Subdues me quite.
He asks Isabella to meet with him again the next day when they continue their rhetorical debate. At that meeting, he suggests to Isabella that, if she sleeps with him, he will let Claudio live, though in fact, he intends to have Claudio executed, even if she accepts his offer. Isabella rejects his offer in rather sensual, or even masochistic language:
Th’impression of keen whips I’d wear as rubies
And strip myself to death as to a bed,
That longing have been sick for, ere I’d yield
My body up to shame.
She rushes off to prison to tell Claudio that he must die, because she will not yield her virginity, and so her eternal soul, to save his life. She is disappointed to find that he is not very keen to die to preserve her virginity, and attacks him, again in sexually charged language:
O you beast! O faithless coward! O dishonest wretch!
Is’t not a kind of incest, to take life
From your sister’s shame!
Luckily the Duke, disguised as a Friar, overhears their conversation, and contrives a number of tricks to save Isabella and Claudio from Angelo:
First, he proposes a ‘bed trick’ to Isabella. He suggests that she tell Angelo that she agrees to meet him somewhere dark so that he can make love to her. Mariana, who was engaged to Angelo and still loves him, will make the rendezvous instead of Isabella. Isabella and Mariana are happy to agree to this plan.
Secondly, he devises a trick for Claudio. Angelo insists that Claudio is executed and that Claudio’s head is sent to him as proof of his death. To save Claudio, the Friar proposes that Barnadine, a criminal, be executed, and his head sent instead of Claudio’s. When Barnadine refuses to be executed, another criminal, Ragozine, obligingly dies, and his head is sent to Angelo.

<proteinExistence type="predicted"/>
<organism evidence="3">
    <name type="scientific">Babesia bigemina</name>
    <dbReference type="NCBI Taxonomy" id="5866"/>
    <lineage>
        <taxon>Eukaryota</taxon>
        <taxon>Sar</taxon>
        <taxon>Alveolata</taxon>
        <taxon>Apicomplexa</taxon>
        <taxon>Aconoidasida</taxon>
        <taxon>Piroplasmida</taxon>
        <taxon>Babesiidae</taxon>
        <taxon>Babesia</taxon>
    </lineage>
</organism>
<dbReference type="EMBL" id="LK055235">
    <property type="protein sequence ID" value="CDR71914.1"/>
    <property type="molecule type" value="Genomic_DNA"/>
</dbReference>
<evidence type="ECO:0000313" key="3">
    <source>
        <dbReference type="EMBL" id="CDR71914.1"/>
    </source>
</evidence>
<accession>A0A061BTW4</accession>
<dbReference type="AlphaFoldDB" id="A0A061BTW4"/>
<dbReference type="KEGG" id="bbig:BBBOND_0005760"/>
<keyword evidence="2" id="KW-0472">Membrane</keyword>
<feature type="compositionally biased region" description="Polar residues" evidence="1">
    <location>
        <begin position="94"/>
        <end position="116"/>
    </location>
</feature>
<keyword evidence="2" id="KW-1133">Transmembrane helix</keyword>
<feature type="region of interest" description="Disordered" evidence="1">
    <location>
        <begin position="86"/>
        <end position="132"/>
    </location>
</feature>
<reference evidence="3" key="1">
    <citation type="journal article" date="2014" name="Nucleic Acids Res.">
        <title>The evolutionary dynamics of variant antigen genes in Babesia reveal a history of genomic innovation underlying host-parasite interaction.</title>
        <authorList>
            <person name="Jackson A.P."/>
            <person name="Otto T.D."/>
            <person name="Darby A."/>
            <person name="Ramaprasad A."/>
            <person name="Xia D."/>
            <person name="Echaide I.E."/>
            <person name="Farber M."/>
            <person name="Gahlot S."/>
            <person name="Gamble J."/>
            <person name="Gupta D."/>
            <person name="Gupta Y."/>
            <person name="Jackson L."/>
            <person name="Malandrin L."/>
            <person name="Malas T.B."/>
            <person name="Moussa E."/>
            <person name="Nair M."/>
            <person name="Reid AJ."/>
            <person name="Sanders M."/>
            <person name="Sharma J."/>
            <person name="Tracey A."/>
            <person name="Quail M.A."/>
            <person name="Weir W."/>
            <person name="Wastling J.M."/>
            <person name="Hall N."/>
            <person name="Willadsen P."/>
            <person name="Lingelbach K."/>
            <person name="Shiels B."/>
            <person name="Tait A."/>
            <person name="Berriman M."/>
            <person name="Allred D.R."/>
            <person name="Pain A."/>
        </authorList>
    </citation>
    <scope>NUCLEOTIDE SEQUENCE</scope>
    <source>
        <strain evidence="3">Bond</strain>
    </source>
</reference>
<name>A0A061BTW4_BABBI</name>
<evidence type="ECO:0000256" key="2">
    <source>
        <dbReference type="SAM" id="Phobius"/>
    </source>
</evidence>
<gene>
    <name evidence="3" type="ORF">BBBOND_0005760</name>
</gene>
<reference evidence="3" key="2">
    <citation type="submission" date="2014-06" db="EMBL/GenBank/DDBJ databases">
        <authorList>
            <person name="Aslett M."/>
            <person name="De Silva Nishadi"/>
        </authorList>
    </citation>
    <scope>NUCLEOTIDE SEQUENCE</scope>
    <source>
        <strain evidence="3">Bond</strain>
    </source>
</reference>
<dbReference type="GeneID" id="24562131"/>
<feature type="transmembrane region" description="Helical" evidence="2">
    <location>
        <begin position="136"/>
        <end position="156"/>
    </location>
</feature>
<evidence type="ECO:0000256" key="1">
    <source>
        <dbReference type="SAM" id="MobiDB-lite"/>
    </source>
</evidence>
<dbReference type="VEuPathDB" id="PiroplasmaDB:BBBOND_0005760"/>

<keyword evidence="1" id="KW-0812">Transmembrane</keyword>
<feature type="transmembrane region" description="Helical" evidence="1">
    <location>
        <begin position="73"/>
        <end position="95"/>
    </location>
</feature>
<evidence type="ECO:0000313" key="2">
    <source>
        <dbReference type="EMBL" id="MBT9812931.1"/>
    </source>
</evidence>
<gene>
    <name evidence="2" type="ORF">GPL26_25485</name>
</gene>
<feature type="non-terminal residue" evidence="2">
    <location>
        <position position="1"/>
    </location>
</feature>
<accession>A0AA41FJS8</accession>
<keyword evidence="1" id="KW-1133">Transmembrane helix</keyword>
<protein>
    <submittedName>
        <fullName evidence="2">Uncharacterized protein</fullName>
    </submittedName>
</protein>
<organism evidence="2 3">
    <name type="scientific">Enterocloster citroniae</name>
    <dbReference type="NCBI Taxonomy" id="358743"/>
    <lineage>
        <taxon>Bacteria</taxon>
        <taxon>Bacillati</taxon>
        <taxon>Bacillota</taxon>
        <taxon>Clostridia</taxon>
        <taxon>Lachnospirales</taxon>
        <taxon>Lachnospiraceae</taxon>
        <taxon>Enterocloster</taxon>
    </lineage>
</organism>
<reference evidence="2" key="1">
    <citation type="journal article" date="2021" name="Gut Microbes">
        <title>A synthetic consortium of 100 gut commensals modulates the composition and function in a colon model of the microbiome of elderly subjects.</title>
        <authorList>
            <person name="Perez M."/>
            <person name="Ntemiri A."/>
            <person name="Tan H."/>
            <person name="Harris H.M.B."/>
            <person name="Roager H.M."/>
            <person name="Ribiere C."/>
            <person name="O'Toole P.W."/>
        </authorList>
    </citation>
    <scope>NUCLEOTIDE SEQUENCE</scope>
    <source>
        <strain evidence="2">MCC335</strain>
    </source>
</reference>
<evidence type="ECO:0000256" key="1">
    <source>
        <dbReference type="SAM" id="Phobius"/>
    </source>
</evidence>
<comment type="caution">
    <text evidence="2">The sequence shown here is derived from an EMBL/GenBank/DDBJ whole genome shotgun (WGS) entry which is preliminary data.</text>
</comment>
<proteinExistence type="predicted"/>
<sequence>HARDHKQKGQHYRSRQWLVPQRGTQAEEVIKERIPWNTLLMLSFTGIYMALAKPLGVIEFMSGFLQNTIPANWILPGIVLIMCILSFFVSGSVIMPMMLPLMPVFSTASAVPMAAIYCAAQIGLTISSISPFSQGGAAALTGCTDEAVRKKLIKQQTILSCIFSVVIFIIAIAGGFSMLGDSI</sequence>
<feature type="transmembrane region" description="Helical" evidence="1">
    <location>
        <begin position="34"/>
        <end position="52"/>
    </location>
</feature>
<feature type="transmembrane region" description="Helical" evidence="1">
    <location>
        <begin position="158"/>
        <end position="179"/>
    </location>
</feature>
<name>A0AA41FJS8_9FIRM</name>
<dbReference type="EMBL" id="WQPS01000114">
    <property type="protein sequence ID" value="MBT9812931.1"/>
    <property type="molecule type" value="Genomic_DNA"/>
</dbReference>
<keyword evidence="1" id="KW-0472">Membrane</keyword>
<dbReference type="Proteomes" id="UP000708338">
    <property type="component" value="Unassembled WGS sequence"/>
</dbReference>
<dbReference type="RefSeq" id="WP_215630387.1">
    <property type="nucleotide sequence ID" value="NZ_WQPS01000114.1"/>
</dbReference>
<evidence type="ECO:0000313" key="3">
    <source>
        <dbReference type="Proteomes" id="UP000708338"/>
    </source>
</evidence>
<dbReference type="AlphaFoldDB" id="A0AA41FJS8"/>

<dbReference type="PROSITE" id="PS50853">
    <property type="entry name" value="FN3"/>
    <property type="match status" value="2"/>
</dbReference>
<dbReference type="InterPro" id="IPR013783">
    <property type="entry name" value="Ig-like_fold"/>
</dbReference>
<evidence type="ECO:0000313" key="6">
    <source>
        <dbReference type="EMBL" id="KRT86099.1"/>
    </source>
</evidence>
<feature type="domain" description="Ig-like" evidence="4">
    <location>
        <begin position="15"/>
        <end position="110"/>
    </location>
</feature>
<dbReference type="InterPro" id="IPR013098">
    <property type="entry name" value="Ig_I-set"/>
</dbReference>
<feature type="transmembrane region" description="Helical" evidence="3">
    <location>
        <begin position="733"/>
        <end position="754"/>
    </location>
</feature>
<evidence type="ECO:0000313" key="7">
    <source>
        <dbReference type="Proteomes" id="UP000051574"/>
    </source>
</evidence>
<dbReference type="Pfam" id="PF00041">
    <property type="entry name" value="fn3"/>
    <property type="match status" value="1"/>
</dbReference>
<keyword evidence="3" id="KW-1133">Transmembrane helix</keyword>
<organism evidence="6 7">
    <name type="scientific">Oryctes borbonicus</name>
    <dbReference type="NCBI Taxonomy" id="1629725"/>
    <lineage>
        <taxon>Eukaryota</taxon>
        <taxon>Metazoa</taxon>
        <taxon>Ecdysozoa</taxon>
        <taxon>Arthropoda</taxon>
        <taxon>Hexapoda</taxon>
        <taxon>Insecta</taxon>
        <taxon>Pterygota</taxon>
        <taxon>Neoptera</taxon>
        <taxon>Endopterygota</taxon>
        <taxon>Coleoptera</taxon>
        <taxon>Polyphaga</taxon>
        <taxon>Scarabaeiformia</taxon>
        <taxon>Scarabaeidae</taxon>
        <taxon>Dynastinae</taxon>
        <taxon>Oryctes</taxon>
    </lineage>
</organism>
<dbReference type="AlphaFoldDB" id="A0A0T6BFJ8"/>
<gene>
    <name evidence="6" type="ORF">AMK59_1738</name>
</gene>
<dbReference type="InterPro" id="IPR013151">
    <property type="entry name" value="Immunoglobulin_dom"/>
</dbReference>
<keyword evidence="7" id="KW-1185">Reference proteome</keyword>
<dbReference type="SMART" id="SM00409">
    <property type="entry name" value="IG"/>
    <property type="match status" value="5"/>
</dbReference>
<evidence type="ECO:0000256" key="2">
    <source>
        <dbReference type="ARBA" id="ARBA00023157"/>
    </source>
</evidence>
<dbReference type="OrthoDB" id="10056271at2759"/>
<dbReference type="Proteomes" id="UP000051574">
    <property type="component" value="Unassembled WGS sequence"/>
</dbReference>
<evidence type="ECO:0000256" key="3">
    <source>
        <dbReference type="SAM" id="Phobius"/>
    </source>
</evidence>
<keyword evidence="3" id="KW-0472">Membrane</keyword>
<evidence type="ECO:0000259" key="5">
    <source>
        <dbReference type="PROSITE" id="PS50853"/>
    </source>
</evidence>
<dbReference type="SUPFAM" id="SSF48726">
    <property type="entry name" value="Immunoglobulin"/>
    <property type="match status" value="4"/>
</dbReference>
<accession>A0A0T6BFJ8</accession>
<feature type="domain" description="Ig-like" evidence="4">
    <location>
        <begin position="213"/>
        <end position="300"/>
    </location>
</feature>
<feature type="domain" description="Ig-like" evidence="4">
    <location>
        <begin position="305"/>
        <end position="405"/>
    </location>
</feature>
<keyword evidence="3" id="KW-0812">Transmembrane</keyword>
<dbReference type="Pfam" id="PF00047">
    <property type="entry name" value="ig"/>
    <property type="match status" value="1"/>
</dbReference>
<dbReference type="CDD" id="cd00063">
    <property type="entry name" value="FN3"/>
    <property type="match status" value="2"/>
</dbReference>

Next, the Duke writes to Angelo and his court to say that he is returning to Vienna, and wants to be met at the gates by Angelo, the court, and any individual who wants to make a complaint about the administration in his absence.
The play is now set up for Act Five. The Duke arrives at the gates of Vienna, is met by Angelo, and Isabella comes and denounces Angelo’s behaviour implying that he has deflowered her. Angelo denies this, but Mariana comes forward to say that she lay with Angelo, to replace Isabella.
After many twists and turns, it comes out that the Duke stayed in Vienna disguised as a friar, and was aware of all that went on.
Angelo confesses his crime, much worse than Claudio’s. He is forced to marry Mariana, and then is be executed, but when Isabella, who has been treated so badly by him, and still believes that Claudio has been killed by him, calls for mercy to be shown to him, he is allowed to live.
Claudio, who has been hidden by the Duke, is revealed alive, and marries Juliet, his pregnant girlfriend.
Lucio, who has irritated the Duke by being rude about him on every conceivable occasion, is punished by being forced to marry a prostitute that he has made pregnant.
And a final surprise – the Duke proposes marriage to Isabella in front of the assembled Viennese citizens and dignitories. She is so surprised that she doesn’t speak again after the Duke’s proposal,making her response to this offer ambiguous. In most productions, she accepts the Duke, taking on the responsibilities of wife and eventual motherhood, instead of becoming a nun.
C21 performance considerations:
The play is perhaps not so well thought of as some of Shakespeare’s other comedies. It is becoming increasingly difficult for a modern audience: